Detained Canadian pastor admits to ‘subversive plots’ in North Korea

Detained Canadian pastor admits to ‘subversive plots’ in North Korea

July 31, 2015 1:56 AM (UTC+8)

 

A Canadian pastor being held in North Korea has admitted to planning “subversive plots” to overthrow the government and set up a “religious state”, agencies said quoting Pyongyang’s official news agency KCNA.

Canadian pastor Hyeon Soo Lim at an agricultural project in North Korea
Canadian pastor Hyeon Soo Lim at an agricultural project in North Korea

Reverend Hyeon Soo Lim, of the Light Korean Presbyterian Church in Toronto, was detained by North Korean authorities in January soon after he arrived from China, according to Canadian consular officials.

Quoting KCNA, AFP said Lim had admitted to carrying out “subversive plots and activities in a sinister bid to build a religious state in the DPRK,” using North Korea’s official name.

“I have so far malignantly defamed the dignity and social system of the DPRK, pursuant to the scenario of the US and the South Korean regime,” Lim was quoted as telling officials, media and diplomats at the People’s Palace of Culture.

“I delivered a ‘report on what is going on in North Korea’ before tens of thousands of South Koreans and overseas Koreans at sermon on Sundays at my church and during preaching tours of more than 20 countries,” KCNA quoted him as saying.

However, Reverend Chun Ki-Won, the director of Durihana, a South Korean Christian missionary organisation helping North Korean refugees, said Lim was one of the most influential Christian missionaries operating in the North.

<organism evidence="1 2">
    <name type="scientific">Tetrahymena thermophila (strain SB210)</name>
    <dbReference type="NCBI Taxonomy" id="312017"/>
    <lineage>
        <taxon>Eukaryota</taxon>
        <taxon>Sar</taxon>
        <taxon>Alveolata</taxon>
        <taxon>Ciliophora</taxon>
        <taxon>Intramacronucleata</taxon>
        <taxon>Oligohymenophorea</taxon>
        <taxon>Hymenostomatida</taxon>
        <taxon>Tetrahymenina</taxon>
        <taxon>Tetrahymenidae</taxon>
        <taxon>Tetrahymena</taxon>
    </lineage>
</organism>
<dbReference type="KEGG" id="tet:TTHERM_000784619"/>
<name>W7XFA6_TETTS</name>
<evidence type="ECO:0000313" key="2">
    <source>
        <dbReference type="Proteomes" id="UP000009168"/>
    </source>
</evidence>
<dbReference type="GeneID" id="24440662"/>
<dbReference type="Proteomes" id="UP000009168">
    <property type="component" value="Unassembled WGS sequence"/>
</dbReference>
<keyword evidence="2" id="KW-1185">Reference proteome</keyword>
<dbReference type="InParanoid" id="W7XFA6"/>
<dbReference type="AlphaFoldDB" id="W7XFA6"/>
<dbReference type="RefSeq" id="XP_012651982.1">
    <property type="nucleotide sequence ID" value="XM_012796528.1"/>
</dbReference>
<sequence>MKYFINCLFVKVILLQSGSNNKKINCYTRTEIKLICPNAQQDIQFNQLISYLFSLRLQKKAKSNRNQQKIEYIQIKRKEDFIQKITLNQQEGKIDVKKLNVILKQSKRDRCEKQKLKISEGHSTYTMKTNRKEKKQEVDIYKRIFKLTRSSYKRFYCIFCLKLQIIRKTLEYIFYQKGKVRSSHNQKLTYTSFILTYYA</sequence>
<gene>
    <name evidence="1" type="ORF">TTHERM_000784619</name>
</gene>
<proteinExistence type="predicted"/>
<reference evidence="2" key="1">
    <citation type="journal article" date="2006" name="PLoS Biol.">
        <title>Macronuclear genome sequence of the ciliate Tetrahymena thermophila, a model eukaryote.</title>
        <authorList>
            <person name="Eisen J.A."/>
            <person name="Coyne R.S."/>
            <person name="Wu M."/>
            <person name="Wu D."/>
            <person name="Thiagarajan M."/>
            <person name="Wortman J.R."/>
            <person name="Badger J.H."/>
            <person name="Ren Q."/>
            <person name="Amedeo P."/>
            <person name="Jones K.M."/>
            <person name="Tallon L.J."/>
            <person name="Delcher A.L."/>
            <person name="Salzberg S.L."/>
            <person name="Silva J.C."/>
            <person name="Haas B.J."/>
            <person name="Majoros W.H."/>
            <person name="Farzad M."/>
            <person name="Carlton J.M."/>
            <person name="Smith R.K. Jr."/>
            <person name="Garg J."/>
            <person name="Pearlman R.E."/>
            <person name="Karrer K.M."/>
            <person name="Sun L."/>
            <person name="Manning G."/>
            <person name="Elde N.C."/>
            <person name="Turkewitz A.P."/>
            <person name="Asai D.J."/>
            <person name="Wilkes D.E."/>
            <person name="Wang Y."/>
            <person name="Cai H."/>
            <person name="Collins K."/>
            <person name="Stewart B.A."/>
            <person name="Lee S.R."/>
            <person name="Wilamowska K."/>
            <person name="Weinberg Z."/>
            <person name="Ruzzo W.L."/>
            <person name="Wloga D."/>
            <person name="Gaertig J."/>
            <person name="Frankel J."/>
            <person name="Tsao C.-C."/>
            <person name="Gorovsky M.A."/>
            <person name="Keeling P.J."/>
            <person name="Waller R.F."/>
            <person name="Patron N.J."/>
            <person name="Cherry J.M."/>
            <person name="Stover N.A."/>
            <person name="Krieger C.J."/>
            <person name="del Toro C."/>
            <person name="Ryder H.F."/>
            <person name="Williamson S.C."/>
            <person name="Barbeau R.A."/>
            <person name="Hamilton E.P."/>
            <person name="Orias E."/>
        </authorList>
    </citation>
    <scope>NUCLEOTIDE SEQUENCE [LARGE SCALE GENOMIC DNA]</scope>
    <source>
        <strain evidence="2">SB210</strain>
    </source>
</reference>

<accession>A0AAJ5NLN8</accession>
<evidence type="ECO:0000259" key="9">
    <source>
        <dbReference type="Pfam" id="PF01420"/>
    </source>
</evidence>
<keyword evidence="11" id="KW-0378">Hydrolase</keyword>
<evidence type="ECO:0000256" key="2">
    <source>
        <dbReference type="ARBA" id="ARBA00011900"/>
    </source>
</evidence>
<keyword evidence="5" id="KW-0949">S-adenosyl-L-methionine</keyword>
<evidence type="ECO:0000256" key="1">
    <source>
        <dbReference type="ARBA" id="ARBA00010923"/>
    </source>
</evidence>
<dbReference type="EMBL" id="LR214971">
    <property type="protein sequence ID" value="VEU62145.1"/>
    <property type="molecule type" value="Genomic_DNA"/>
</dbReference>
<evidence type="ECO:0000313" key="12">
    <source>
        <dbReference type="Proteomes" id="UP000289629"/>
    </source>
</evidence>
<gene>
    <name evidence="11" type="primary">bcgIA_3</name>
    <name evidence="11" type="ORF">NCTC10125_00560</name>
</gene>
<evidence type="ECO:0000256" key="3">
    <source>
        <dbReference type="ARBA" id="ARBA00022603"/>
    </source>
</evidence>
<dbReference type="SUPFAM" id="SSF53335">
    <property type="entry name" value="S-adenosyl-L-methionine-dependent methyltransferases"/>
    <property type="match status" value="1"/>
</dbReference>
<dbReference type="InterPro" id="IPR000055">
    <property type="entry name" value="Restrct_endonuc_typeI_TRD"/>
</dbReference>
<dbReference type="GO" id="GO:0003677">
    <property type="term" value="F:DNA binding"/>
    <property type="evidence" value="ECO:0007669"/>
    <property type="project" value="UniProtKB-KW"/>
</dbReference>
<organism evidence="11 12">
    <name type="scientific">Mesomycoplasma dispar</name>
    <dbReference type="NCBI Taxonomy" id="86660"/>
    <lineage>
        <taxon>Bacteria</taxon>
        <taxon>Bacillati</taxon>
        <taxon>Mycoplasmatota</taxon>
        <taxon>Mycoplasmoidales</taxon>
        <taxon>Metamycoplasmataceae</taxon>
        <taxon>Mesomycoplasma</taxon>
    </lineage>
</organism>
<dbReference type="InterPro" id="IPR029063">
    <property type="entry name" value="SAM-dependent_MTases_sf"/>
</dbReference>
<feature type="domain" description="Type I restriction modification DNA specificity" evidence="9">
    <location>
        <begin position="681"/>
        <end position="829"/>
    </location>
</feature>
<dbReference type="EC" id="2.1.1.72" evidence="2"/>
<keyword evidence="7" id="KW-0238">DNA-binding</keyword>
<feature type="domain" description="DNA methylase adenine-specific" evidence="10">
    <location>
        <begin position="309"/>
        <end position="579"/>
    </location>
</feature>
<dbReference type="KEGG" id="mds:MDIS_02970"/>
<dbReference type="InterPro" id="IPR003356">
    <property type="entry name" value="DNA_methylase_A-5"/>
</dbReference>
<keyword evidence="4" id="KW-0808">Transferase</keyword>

According to him, Lim has led numerous aid missions to North Korea involving work with orphanage houses, nursing homes and food plants, — missions KCNA said were a cover for his plan to damage the “dignity and social system of the DPRK”.

Lisa Pak, a church spokeswoman in Canada, told National Post Lim was on a humanitarian mission to North Korea.

According to her, the 60-year-old Christian missionary left Canada on Jan. 27 with stops in South Korea and China before crossing into North Korea on Jan. 31.

She said Lim’s family remains hopeful he will be released at some point, but didn’t want to comment on the reports of his alleged confessions.

A Foreign Affairs spokeswoman in Ottawa said the government is “deeply concerned” and continues to try to arrange consular access and find a resolution to his case.

Assistance is difficult, however, because Canada has no diplomatic office in the Communist nation.

Pak said the pastor has a deep love for the North Korean people, which is the reason he has visited the country more than 100 times.

Lim’s family has previously said that much of his work has focused on North Korea’s northeastern region of Rason.

Pak said he has also helped out schools, an orphanage and a nursing home.

Lim started the church nearly three decades ago, shortly after he immigrated from South Korea.

He grew the congregation from about a dozen people in 1986 to more than 3,000 members today, Pak said.

He also runs a smaller church in downtown Toronto that caters to young people, she said.

Pyongyang views foreign missionaries with deep suspicion and, while it allows some to undertake humanitarian work, anyone caught engaging in any unauthorised activities faces immediate arrest.

A number of missionaries — mostly American citizens — have been arrested in North Korea in the past with some of them only allowed to return home after interventions by high-profile US figures.

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